Dear Ladies and Gentlemen,
Dear Management Board and Supervisory Board,
My name is Tilman Massa and I am speaking on behalf of Association of Ethical Shareholders Germany. With the voting rights transferred to us, we demand much more effective measures from Delivery Hero against the climate crisis and for the protection of the environment and human rights. I have to ask you in particular about the working conditions at your subsidiary Talabat, which has repeatedly made negative headlines because of poor working conditions and unpaid wages at a subcontractor. We cannot exonerate you, Executive Board and Supervisory Board, for insufficient implementation and transparency in human rights due diligence and climate protection measures.
Working conditions and human rights due diligence: wage theft at subsidiary Talabat
At least 48 migrant workers in Qatar who worked for your subsidiary, the food delivery service Talabat, have become victims of wage theft, as reported, among others, by the FAZ at the beginning of the year. The victims, mostly people from Uganda, Ghana and Kenya, worked as drivers for two of Talabat’s subcontractors, Infinity Limousines and Infinity Delivery Services, in the capital Doha, delivering food, among other things, but received no wages for months – in some cases as long as eight months. They only made ends meet with tips.
Those affected have reported to the human rights organization Fairsquare that efforts to claim outstanding wages are systematically suppressed by Infinity, passports have been confiscated and open complaints lead to deportations.
One of the former migrant workers, Francis Nanseera, has been deported to his home country in East Africa after a nine-month stay in Qatar and has published a detailed account of his experience with Infinity on the media platform Open Democracy. Here is just a small excerpt:
“Infinity treated us so negligently that if someone fell sick, they’d have to beg medication off others who had previously been in hospital. I’ve often wondered what the Germans would think if they knew how it was for us. I like to think that they would feel for us. At any rate, I can’t imagine that if we were working over there, with the original company, they would ever treat us the way Infinity did.
I never saw a penny for the months I spent working in the service of Talabat. My contract said I would be paid 1800 Qatari rials a month, or about $500. After arriving in Qatar an account was opened for me that, I soon found out, I could neither control nor access. I received notifications that money was being transferred into that account, but without a way to get to it the money never became mine. This did not just happen to me. It was the same for a team of over 160 riders.
We mainly survived on freebies and tips, and supported each other through it all by pooling funds and shopping collectively. We had one meal a day or, at times, no meal at all.”Francis Nanseera
FairSquare called on you and Talabat last December to ensure that the wages due were finally paid and the intolerable working conditions ended. You then launched an investigation and subsequently confirmed the central allegations: according to you, 48 couriers were affected by the wage theft. You ended the cooperation with the Infinity subcontractors. This may be a logical step, but you should also do your utmost to ensure that the breach of the law is clarified and that those affected receive their rights. You yourself do not want to pay the outstanding wages. At the same time, it is unlikely that the people who have already been deported will ever receive their earned wages through the back pay system in Qatar. I have the following questions for you on this:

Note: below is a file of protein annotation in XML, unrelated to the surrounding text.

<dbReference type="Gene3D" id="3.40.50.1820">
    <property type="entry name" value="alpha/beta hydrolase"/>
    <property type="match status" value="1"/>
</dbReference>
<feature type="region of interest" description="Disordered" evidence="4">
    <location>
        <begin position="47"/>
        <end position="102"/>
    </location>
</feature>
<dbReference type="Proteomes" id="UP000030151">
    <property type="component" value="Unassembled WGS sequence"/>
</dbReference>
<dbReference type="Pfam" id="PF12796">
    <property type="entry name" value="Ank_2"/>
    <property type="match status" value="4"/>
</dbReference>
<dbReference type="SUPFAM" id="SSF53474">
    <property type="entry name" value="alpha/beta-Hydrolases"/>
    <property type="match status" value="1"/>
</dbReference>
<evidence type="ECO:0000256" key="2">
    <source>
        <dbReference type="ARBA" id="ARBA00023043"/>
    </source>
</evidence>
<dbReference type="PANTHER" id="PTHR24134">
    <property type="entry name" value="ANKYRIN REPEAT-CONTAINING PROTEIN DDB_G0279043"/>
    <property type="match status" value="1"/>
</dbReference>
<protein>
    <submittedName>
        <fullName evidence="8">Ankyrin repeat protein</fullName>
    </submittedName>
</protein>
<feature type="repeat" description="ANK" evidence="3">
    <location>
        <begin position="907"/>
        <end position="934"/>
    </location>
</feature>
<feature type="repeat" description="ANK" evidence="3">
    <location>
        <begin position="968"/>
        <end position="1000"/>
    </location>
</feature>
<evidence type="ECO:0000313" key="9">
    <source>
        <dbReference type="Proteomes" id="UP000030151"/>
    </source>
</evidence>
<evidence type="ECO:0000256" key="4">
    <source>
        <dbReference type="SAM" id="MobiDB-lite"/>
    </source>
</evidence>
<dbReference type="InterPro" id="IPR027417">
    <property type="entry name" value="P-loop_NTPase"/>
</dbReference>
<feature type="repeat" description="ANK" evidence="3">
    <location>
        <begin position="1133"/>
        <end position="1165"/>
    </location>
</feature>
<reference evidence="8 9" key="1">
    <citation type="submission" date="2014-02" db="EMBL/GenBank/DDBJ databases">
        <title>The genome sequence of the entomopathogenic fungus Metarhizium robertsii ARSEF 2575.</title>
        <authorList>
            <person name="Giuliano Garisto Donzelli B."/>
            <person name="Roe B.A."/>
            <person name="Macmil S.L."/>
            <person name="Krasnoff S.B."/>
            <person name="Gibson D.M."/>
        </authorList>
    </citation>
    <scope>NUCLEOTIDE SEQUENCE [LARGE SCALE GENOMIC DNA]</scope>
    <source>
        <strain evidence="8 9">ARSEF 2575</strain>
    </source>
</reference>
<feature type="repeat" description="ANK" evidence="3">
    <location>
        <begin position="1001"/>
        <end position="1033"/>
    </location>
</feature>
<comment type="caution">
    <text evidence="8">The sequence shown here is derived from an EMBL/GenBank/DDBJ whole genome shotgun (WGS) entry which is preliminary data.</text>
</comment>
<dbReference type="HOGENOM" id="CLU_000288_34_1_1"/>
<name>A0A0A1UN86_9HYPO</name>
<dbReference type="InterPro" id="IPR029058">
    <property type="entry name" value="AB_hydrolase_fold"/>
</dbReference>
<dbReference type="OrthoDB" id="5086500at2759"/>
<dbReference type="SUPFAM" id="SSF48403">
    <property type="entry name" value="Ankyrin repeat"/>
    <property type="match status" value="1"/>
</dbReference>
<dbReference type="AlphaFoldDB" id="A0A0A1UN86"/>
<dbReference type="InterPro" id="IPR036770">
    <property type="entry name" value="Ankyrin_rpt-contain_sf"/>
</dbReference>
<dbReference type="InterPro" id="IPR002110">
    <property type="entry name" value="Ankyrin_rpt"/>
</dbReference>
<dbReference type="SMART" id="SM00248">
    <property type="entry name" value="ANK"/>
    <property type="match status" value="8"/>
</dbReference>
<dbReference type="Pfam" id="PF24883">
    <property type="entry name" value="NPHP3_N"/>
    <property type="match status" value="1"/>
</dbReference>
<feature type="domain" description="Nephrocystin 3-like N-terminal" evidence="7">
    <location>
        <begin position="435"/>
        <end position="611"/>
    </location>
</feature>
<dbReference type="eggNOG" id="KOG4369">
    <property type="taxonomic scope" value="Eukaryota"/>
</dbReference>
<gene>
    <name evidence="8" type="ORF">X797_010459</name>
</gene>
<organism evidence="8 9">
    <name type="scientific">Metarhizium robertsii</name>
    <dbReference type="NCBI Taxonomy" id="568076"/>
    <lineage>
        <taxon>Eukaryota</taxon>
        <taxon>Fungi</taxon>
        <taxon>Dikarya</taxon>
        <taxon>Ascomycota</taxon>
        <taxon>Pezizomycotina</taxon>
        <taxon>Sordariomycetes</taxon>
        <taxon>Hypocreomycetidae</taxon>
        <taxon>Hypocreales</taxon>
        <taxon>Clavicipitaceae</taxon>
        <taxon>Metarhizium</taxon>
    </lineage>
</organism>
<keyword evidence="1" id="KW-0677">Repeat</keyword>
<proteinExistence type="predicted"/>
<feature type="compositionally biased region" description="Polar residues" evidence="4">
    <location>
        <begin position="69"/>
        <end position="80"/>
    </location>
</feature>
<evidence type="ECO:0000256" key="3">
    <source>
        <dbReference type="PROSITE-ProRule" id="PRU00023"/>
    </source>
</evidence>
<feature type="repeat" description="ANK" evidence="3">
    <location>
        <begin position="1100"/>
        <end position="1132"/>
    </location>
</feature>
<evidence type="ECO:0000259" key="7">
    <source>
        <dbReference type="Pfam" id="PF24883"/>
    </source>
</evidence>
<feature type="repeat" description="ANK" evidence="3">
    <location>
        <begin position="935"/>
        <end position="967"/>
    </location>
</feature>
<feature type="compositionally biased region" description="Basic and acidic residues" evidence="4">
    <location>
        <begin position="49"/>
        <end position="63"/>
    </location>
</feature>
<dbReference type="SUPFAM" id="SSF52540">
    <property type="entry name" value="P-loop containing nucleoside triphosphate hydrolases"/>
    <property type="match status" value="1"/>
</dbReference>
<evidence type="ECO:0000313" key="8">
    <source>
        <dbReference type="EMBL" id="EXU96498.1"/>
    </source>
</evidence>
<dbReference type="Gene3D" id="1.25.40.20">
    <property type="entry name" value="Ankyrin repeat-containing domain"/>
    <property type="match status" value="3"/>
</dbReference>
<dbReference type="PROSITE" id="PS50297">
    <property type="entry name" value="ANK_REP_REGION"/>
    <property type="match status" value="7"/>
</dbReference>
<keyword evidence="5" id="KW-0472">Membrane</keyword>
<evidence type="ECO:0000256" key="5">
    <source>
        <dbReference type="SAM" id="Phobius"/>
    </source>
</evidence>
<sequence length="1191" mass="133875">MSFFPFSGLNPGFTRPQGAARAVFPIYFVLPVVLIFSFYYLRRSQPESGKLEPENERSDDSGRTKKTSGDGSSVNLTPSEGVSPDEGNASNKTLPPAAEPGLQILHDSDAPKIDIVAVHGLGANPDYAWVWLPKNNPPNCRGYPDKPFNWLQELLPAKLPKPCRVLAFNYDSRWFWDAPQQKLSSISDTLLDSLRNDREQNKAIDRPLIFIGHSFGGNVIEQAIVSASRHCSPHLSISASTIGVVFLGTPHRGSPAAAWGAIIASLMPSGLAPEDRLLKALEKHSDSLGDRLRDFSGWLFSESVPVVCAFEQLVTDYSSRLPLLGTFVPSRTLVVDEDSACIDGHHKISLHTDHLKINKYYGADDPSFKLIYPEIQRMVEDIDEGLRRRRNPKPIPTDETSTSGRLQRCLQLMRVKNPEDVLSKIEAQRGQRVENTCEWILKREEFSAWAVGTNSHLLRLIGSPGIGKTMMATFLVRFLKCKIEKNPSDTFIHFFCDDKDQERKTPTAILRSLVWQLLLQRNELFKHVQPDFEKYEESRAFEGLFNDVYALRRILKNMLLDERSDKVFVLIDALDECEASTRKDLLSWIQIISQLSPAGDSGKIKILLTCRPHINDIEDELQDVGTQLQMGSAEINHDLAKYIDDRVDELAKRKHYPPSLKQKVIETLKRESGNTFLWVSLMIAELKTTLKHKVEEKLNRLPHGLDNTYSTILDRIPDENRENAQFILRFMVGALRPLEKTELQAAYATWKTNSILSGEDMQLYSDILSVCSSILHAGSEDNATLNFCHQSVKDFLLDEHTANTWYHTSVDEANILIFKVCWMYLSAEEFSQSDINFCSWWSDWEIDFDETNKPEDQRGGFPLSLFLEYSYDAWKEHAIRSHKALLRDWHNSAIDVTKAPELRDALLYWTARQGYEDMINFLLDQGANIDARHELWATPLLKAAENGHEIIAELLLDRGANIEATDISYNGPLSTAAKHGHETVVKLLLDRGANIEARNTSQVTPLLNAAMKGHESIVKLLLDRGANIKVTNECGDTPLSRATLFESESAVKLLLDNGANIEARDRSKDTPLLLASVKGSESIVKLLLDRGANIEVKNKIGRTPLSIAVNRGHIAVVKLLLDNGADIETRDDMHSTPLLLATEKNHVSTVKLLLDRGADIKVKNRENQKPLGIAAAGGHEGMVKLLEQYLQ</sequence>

- What are you doing to ensure that this breach of the law is cleared up and that the outstanding wages are paid?
- Do you have up-to-date information on what Talabat is doing to ensure that this breach of law is clarified and the outstanding wages are paid? What are your demands and expectations of Talabat in this regard?
- What lessons have you learned and what consequences have you drawn from these incidents in order to identify exploitative working conditions at your subsidiaries and their subcontractors – not only at Talabat – and to put a stop to them or prevent them?
- There are reports of poor working conditions at Talabat not only in Qatar. In the United Arab Emirates last May, foreign Talabat workers went on strike for better pay and working conditions. However, independent trade unions, public protests and strikes are not allowed there. What are you doing to ensure that your subsidiaries and their subcontractors have the right to form or join workers’ organisations and independent trade unions?
- Talabat workers in the United Arab Emirates also report that they are employed by agencies that illegally charge them for work permits and other fees. They report having to pay for fuel themselves, earning the equivalent of less than $700 a month, but only when they work 12 to 14 hours a day, seven days a week. Are you aware of these allegations, and if so, what are you doing about them?
- Based on the evidence, have you initiated a more extensive, systematic risk analysis of wage theft and other labour rights violations at your subsidiaries and their subcontractors? If yes, what is the status or the result? If not, why not?
- What are you doing to ensure that living wages are paid at all your subsidiaries and their subcontractors?
- How many of your subsidiaries and their subcontractors have an elected works council?
- Do you have a group-wide grievance mechanism and if so, to what extent is it used?
- As of next year, the Supply Chain Act (LkSG) will also apply to Delivery Hero. You will then also be obliged to conduct systematic analyses of human rights risks at your subsidiaries abroad. Wage theft and other violations of the ILO core labour standards are not only clear, outlawed violations of international human rights standards, but also a central component of those human rights risks in the rights catalogue of the Supply Chain Law, which you will have to check from next year. What is the current status that you will also be able to fully comply with the requirements of the Supply Chain Act from 2024 at the latest?